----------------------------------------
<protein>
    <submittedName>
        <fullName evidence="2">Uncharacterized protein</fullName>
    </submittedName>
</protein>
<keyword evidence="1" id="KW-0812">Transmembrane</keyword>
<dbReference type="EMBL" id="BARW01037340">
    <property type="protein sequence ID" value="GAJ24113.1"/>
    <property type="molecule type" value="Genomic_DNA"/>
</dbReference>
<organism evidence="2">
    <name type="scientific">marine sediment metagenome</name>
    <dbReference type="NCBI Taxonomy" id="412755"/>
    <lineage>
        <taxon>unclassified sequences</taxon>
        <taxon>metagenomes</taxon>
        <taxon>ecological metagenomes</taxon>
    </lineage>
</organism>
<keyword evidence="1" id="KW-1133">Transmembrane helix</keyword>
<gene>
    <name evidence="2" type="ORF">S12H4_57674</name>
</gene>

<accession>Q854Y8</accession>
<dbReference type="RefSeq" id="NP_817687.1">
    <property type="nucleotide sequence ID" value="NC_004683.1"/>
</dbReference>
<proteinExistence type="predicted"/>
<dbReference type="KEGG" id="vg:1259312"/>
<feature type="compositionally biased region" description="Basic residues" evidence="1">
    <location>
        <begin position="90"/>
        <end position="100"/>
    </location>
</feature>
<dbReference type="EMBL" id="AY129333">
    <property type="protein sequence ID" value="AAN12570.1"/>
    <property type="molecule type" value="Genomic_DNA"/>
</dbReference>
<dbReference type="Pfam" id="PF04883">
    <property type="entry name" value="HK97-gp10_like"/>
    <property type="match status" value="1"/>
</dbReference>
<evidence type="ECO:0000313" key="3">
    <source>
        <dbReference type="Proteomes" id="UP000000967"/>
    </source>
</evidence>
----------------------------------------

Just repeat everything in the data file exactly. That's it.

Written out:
<protein>
    <submittedName>
        <fullName evidence="2">Uncharacterized protein</fullName>
    </submittedName>
</protein>
<keyword evidence="1" id="KW-0812">Transmembrane</keyword>
<dbReference type="EMBL" id="BARW01037340">
    <property type="protein sequence ID" value="GAJ24113.1"/>
    <property type="molecule type" value="Genomic_DNA"/>
</dbReference>
<organism evidence="2">
    <name type="scientific">marine sediment metagenome</name>
    <dbReference type="NCBI Taxonomy" id="412755"/>
    <lineage>
        <taxon>unclassified sequences</taxon>
        <taxon>metagenomes</taxon>
        <taxon>ecological metagenomes</taxon>
    </lineage>
</organism>
<keyword evidence="1" id="KW-1133">Transmembrane helix</keyword>
<gene>
    <name evidence="2" type="ORF">S12H4_57674</name>
</gene>

<accession>Q854Y8</accession>
<dbReference type="RefSeq" id="NP_817687.1">
    <property type="nucleotide sequence ID" value="NC_004683.1"/>
</dbReference>
<proteinExistence type="predicted"/>
<dbReference type="KEGG" id="vg:1259312"/>
<feature type="compositionally biased region" description="Basic residues" evidence="1">
    <location>
        <begin position="90"/>
        <end position="100"/>
    </location>
</feature>
<dbReference type="EMBL" id="AY129333">
    <property type="protein sequence ID" value="AAN12570.1"/>
    <property type="molecule type" value="Genomic_DNA"/>
</dbReference>
<dbReference type="Pfam" id="PF04883">
    <property type="entry name" value="HK97-gp10_like"/>
    <property type="match status" value="1"/>
</dbReference>
<evidence type="ECO:0000313" key="3">
    <source>
        <dbReference type="Proteomes" id="UP000000967"/>
    </source>
</evidence>